If you measure upwards from the ground then V is positive, the acceleration a is negative and the displacement s is given by
s = V t +^{1}/_{2} a t^{2}
where t is time measures from the instant that the body is released. The body returns to the ground when s = 0, so
V t +^{1}/_{2} a t^{2} = 0
Solving for t gives t = o and t = ^{2V}/_{a} so the body is at its maximum height at t = ^{V}/_{a} and this maximum height is
smax = s( ^{V}/_{a} ) = ^{ V2}/_{2a}
The question is then, what initial velocity will give a velocity of V at height smax, for that velocity will allow the body to rise another smax before starting to fall. Let U be this initial velocity. With this initial velocity, the velocity of the body at time t is given by U + at and the displacement by s = U t +^{1}/_{2} a t^{2}. Let t_{0} be the time when the body reaches a height of smax and then you want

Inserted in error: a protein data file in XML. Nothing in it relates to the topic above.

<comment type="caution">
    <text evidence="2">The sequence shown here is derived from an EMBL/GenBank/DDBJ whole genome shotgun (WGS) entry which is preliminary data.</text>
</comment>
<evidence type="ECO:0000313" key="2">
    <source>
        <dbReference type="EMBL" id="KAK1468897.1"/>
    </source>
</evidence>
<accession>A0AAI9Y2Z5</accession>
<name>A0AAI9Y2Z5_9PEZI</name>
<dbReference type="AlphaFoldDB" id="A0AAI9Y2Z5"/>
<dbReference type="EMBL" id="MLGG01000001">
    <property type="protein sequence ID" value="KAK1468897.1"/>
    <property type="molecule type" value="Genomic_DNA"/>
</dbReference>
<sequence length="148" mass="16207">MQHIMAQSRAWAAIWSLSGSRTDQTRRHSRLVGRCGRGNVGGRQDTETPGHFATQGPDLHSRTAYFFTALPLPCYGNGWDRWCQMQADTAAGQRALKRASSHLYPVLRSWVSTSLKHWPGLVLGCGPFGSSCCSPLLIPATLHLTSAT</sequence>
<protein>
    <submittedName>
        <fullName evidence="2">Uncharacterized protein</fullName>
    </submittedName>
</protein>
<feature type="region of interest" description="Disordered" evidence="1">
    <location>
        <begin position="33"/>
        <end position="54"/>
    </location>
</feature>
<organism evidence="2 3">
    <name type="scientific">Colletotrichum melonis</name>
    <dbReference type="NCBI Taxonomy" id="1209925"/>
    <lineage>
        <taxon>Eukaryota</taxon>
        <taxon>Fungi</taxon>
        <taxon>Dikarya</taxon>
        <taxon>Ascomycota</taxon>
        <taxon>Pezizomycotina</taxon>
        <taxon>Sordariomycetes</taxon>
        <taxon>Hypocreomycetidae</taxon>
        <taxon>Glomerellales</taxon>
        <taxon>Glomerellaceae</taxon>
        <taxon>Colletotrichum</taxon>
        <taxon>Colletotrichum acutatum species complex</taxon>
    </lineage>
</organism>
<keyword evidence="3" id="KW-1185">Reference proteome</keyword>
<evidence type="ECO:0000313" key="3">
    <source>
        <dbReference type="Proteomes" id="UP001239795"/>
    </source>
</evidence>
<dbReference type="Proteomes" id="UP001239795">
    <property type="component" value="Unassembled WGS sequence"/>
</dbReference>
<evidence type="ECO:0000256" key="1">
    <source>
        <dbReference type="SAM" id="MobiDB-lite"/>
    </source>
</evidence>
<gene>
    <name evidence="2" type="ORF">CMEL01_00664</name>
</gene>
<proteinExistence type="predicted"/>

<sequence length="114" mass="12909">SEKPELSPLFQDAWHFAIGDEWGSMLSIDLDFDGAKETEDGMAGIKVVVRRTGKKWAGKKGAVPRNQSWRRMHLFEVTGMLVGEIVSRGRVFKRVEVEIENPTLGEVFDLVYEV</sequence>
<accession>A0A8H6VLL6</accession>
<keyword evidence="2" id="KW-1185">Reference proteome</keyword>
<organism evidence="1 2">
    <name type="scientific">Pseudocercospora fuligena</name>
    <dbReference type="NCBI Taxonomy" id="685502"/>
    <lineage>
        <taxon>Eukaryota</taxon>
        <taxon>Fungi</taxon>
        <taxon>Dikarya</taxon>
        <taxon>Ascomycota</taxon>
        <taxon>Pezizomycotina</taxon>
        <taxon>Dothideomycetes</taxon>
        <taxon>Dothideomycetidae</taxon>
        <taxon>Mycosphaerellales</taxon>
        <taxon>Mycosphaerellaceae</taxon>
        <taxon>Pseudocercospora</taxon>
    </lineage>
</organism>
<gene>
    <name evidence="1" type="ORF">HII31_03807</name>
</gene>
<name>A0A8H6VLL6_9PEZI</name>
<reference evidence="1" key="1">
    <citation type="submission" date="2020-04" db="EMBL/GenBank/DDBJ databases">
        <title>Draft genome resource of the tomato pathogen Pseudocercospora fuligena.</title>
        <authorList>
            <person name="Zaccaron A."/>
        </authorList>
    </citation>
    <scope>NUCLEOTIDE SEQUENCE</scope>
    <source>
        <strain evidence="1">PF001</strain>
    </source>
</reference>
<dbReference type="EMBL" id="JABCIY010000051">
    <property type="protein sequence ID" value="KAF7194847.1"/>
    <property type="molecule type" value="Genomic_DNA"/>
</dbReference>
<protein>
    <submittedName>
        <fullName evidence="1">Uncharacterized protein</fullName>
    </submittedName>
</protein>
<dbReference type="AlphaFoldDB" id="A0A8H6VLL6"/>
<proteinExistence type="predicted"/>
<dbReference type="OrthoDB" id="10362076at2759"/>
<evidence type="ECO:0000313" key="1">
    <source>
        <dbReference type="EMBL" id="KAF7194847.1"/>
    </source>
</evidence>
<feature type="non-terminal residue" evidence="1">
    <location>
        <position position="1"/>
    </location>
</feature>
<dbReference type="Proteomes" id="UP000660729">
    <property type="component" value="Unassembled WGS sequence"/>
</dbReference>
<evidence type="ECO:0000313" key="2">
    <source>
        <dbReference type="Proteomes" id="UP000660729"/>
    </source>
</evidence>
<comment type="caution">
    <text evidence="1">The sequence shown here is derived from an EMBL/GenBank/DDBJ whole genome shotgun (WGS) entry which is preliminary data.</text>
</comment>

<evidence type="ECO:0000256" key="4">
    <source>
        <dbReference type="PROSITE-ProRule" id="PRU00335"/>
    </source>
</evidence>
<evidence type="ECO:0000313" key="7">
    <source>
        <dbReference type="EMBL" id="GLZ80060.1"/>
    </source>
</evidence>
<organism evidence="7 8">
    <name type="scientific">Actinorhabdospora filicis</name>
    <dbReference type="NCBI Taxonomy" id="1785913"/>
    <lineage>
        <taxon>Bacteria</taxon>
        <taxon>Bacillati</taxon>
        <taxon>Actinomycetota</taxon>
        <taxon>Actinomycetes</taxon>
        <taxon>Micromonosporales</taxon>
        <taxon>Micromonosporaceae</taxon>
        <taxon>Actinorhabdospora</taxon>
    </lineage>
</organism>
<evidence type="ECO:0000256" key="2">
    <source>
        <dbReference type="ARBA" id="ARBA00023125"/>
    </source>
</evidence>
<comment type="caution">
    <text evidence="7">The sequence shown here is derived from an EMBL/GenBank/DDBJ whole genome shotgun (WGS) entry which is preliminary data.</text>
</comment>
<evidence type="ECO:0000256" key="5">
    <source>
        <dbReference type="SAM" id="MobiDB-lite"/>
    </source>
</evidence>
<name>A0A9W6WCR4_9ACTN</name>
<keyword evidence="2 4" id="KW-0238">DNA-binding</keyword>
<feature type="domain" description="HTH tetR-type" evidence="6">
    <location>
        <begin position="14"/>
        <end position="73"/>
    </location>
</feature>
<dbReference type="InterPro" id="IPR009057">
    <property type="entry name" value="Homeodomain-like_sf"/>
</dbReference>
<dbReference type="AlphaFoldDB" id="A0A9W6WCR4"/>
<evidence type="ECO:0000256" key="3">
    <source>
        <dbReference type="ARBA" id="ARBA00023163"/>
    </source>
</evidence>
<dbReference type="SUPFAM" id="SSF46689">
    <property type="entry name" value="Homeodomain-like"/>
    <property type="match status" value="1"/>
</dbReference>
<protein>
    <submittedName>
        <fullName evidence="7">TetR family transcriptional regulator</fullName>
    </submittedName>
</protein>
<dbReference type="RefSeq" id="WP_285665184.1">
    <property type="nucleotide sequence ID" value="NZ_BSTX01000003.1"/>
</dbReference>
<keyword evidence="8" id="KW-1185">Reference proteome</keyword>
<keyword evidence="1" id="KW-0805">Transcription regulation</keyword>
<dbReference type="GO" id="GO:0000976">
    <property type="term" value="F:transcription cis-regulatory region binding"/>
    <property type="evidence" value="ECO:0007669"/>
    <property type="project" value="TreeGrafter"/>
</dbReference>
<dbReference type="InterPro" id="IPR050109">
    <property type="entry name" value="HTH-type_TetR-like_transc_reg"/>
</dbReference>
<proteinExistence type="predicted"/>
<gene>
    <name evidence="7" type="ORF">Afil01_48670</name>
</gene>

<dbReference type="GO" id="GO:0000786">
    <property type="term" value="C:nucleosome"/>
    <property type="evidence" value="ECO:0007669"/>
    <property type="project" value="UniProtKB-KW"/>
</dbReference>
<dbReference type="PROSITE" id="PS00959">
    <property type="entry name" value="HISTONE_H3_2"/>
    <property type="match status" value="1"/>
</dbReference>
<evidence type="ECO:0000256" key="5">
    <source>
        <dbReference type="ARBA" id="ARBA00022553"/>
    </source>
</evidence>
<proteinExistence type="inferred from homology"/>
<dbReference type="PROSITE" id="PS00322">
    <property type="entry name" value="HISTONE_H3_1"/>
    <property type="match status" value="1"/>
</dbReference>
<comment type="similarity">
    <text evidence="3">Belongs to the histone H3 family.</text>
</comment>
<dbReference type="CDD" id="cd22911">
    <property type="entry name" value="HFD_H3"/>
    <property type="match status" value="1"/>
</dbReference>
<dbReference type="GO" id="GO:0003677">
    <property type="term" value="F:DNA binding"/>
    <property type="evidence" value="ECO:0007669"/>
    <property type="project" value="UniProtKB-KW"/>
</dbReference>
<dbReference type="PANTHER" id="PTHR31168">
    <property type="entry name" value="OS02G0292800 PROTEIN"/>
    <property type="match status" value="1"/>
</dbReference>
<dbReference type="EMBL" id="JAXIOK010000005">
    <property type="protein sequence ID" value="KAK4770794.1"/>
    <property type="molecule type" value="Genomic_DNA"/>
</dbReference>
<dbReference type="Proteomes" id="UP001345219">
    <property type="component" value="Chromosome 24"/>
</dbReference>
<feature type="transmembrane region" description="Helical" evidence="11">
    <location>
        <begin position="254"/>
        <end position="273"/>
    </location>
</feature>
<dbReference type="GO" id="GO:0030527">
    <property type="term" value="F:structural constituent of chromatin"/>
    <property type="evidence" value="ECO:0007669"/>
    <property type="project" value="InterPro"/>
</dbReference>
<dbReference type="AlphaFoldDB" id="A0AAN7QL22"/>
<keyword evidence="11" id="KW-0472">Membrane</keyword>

V = U + a t_{0} and ^{ V2}/_{2a} = U t_{0} +^{1}/_{2} a t^{2}_{0}
I then used the first equation to write t_{0} = ^{(V  U)}/_{a} substituted this value into the second equation and solved for U. This gave me U = √2 V.
Penny